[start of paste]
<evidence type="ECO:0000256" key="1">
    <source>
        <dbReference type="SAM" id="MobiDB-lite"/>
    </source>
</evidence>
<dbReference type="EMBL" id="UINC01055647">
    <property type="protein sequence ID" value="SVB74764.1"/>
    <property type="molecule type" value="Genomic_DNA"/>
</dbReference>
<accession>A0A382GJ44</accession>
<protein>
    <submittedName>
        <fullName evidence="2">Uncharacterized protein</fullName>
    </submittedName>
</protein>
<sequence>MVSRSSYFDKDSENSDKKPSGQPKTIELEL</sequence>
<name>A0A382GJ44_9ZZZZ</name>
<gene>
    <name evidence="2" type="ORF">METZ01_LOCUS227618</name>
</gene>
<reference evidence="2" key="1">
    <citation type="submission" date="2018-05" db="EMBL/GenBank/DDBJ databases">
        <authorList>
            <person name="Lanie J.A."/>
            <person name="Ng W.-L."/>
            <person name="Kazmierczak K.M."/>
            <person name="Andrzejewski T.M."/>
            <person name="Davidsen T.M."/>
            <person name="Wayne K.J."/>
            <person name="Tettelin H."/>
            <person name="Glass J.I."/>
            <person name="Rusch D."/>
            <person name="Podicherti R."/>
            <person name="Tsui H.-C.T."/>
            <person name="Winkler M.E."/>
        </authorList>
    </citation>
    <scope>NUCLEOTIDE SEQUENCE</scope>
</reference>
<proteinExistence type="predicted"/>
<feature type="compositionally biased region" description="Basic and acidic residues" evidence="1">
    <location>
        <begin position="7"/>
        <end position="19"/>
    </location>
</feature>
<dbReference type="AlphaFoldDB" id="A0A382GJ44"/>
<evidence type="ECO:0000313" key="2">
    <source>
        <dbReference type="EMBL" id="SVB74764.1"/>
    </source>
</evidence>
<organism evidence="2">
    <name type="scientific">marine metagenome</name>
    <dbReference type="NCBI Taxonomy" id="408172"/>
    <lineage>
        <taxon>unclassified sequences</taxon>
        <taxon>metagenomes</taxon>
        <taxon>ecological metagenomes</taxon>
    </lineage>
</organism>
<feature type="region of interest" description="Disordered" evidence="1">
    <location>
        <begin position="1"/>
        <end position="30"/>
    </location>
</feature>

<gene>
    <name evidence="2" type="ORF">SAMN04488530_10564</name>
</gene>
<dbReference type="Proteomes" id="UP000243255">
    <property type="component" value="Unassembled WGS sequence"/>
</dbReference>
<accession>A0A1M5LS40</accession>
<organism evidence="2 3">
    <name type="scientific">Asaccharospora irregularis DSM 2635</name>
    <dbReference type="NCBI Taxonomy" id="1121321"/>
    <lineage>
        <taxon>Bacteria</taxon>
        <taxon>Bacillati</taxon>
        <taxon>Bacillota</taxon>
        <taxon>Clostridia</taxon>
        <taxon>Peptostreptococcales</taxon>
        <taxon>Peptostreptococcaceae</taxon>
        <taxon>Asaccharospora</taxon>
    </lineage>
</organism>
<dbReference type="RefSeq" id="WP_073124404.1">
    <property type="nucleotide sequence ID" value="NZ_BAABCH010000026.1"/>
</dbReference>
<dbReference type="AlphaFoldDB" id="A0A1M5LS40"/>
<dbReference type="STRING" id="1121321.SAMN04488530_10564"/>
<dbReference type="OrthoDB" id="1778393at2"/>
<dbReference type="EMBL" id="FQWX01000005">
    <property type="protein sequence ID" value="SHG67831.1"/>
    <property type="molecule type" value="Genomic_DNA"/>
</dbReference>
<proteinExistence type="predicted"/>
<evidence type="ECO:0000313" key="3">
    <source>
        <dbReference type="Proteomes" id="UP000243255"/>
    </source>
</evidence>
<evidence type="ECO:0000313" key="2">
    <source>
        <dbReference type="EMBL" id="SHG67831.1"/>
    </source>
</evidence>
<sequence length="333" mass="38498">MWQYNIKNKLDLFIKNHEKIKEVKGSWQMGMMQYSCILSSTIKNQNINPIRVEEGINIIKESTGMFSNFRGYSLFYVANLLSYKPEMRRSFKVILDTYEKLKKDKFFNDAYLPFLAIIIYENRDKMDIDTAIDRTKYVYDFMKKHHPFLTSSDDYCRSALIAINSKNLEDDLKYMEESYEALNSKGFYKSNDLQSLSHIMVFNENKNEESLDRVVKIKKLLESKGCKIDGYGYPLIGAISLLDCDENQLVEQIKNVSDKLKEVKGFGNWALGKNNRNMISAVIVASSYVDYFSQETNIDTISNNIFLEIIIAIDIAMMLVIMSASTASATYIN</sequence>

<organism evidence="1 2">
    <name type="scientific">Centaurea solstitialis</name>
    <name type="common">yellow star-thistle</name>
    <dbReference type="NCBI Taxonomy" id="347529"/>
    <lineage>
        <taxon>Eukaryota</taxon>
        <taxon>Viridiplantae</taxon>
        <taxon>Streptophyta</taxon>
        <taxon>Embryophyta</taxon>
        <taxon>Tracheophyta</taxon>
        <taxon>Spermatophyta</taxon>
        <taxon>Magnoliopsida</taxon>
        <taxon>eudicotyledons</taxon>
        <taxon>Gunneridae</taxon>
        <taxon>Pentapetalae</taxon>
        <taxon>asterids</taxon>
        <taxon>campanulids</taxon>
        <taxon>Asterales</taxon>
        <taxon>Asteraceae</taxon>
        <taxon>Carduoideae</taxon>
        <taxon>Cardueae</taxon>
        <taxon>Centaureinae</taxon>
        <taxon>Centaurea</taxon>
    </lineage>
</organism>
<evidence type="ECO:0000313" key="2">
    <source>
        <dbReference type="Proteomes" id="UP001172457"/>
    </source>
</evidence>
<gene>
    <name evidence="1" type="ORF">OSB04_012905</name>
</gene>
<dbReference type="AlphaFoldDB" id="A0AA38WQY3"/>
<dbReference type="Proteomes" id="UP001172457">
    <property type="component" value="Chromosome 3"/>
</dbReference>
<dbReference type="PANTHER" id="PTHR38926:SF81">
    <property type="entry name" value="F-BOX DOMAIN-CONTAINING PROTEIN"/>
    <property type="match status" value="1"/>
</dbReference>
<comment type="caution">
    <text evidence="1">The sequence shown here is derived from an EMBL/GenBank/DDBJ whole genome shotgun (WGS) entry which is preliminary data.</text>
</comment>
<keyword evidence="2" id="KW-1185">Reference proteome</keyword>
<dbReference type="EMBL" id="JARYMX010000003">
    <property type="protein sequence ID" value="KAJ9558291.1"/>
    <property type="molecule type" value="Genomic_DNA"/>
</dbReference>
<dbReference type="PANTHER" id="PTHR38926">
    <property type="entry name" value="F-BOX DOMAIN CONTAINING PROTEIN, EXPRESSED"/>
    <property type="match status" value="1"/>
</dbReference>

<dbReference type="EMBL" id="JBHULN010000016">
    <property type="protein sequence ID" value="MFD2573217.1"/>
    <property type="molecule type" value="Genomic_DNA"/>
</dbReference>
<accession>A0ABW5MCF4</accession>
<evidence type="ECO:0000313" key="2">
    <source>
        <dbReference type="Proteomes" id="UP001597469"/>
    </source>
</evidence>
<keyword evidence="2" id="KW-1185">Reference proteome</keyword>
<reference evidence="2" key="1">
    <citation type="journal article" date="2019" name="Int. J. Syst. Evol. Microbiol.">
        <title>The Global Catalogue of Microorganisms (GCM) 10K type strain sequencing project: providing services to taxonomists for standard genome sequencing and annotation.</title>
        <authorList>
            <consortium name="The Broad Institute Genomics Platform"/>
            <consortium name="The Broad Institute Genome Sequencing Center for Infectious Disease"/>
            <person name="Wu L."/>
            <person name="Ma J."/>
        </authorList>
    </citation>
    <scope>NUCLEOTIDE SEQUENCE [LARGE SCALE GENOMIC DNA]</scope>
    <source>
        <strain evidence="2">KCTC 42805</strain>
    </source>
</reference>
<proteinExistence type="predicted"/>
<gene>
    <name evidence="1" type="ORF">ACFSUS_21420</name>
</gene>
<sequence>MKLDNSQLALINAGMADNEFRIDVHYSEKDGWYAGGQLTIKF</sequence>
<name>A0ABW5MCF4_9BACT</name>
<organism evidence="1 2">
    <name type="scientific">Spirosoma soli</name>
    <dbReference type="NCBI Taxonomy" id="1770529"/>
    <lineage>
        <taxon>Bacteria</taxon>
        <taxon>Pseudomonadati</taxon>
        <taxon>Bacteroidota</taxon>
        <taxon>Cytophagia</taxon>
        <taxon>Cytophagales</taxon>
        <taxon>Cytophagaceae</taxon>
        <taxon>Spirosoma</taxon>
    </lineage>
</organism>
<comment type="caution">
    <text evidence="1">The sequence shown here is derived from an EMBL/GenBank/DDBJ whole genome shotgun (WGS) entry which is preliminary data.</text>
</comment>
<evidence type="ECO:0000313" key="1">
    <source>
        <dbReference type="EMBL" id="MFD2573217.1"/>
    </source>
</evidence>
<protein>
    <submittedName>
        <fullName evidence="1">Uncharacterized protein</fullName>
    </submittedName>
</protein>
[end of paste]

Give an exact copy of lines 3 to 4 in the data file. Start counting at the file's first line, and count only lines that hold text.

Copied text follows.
        <dbReference type="SAM" id="MobiDB-lite"/>
    </source>